YouTube Subscriber Strategy

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by on July 4, 2016 Featured, Lessons


As a follow-up to the previous post about where to publish videos, I found a few examples from Stanford that did significantly better on YouTube than Facebook. I probably shouldn’t write in the past tense, specifically when referring to a YouTube video’s performance. People continue to watch the four examples below. On the other hand, Facebook videos stop accumulating views when they’re no longer appearing in news feeds. I don’t have any data to support that statement, but it feels true.

Introducing MARTY 353K vs 42K
Spider-Man is plausible 129K vs 5K
Humanoid robot explores abandoned shipwreck 155K vs 25K
Wind tunnel for birds and drones 30K vs 10K

So what gives? My feeling (again, no data) is that Stanford’s subscription count is a major factor. 538K is the highest in higher ed by a landslide. Harvard comes in second at 309K, then UC Berkeley with 281K. The field drops off significantly after the top three.

However, now that Berkeley posts lectures exclusively to EdX, they’ve stopped updating what was once their main YouTube channel. New videos appear on the Berkeley News extension. At 15K subscribers, they’re basically starting from scratch. But if Harvard can add 70K+ subscribers in under a year, there’s hope for the rest of us. And just in case you’re thinking it has more to do with branding, Princeton (ranked #1 by US News) only has 12K total subscribers. Content is the more important factor.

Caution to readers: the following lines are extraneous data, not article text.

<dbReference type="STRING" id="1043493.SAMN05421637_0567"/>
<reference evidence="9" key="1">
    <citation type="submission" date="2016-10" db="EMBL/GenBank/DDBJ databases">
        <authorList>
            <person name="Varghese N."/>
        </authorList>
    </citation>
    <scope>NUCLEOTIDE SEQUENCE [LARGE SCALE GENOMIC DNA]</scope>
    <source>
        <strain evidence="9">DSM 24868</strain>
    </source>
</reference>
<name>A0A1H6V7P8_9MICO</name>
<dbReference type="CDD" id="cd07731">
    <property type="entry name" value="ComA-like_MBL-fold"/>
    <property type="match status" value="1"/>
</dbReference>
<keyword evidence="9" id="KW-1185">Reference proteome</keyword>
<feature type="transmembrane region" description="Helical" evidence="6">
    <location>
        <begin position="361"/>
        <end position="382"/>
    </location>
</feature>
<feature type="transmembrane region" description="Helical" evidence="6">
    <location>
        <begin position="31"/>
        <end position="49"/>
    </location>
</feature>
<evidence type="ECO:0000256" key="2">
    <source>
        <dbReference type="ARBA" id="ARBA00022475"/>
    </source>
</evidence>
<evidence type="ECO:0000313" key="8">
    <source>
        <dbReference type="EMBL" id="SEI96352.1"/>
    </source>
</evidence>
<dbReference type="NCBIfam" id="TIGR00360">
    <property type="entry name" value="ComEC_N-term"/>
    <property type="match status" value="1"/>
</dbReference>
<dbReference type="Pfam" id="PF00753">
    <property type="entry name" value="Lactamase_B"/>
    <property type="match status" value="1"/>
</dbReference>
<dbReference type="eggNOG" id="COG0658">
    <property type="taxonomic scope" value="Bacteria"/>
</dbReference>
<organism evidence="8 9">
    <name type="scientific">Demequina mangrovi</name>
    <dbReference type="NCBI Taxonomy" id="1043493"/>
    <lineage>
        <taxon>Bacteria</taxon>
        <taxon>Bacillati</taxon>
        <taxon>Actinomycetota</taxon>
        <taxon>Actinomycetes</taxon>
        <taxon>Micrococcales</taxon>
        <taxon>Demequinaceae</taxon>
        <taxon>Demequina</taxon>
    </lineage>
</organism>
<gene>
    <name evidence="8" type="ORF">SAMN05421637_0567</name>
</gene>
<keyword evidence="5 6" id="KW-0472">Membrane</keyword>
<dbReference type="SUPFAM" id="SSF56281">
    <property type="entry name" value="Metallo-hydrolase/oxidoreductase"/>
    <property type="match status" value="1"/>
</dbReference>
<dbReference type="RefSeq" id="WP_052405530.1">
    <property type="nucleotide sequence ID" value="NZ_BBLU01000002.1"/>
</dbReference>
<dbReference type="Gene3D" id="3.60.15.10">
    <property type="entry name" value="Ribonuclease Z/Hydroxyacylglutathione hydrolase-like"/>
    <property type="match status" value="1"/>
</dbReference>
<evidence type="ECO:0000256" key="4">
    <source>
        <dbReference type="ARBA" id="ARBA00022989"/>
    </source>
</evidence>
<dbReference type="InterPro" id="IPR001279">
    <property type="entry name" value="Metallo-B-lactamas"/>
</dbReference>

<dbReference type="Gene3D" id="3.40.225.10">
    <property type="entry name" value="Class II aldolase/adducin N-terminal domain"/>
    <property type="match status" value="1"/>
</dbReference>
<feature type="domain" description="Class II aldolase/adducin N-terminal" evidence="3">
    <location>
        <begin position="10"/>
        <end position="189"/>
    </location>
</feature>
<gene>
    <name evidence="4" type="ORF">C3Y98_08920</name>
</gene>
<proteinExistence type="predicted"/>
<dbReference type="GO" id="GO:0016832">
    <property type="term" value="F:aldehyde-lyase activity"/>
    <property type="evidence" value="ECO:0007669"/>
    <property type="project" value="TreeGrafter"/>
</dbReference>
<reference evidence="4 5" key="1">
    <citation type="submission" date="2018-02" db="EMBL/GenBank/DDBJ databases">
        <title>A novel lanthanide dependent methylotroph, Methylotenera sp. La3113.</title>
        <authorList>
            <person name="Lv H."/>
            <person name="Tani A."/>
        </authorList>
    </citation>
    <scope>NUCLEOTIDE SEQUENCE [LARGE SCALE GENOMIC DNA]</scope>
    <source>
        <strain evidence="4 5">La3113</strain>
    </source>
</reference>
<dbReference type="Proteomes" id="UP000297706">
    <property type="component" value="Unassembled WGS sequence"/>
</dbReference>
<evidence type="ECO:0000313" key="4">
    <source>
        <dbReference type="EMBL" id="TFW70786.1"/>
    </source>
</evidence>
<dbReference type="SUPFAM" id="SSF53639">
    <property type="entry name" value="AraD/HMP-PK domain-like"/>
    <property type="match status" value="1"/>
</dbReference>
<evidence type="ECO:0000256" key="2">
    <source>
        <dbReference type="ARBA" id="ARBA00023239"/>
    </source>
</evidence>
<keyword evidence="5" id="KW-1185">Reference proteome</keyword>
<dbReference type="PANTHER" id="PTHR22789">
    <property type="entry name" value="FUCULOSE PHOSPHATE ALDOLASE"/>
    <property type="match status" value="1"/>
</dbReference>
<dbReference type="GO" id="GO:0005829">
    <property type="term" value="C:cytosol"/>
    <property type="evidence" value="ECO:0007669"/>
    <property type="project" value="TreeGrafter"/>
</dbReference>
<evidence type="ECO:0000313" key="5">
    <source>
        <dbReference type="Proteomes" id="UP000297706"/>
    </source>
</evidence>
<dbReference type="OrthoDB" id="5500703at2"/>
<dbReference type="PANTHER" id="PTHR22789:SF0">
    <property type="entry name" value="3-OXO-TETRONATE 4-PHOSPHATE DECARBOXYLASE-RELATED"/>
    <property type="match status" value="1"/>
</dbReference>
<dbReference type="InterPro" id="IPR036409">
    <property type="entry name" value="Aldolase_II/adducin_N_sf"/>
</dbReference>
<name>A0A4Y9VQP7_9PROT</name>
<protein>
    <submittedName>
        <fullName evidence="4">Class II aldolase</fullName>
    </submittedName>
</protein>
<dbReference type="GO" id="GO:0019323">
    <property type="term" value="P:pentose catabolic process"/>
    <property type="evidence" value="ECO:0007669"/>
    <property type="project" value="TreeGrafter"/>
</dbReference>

It’s not too late to start formulating a subscriber strategy. Most in higher ed are still using YouTube as a repository for everything the school produces – news, ads, lectures, panels, events, sports, etc. I’ll pick on Northeastern because I was somewhat responsible. Back when I was the gatekeeper, almost every department had access to upload. We changed that approach (and password) when someone from Athletics added 30 short exercise videos in one afternoon.

Northeastern YouTube PT Videos

I remember getting a message from an alumna accusing us of spamming her and threatening to unsubscribe. For the first time, I started paying attention to the subscription counter (and button). As a consumer, I’d been using YouTube like a search engine rather than a trusted entertainment and information provider. Thanks to this Video for Colleges endeavor, I’ve changed my habits. If you’re managing your university’s YouTube channels, I’ve probably clicked your red button. I’m the rare subscriber that appreciates the smorgasbord approach. I’d argue that most everyone else doesn’t want to be notified when you post a series of student profile videos that should only appear on the Admissions FAQ page. There are better platforms for hosting website content.

Here’s a good exercise. If you were going to create a promo asking people to subscribe, how would you sell your current channel? Write the script, listing every video type on the uploads page. Would you expect people to subscribe given the current configuration?

Watch Samantha Bee’s channel trailer for Full Frontal. After you’ve created and implemented your institution’s subscriber strategy, consider producing something with a call to action that’s just as clear and compelling.

Here’s the only higher ed example I could find. It’s been up for well over a year on the University of Dayton’s YouTube channel. It would be great to know if the subscription annotation is getting clicked.

And for the record, Plank w/shoulder taps is hardly spam. It currently ranks as the 7th most viewed Northeastern YouTube video.

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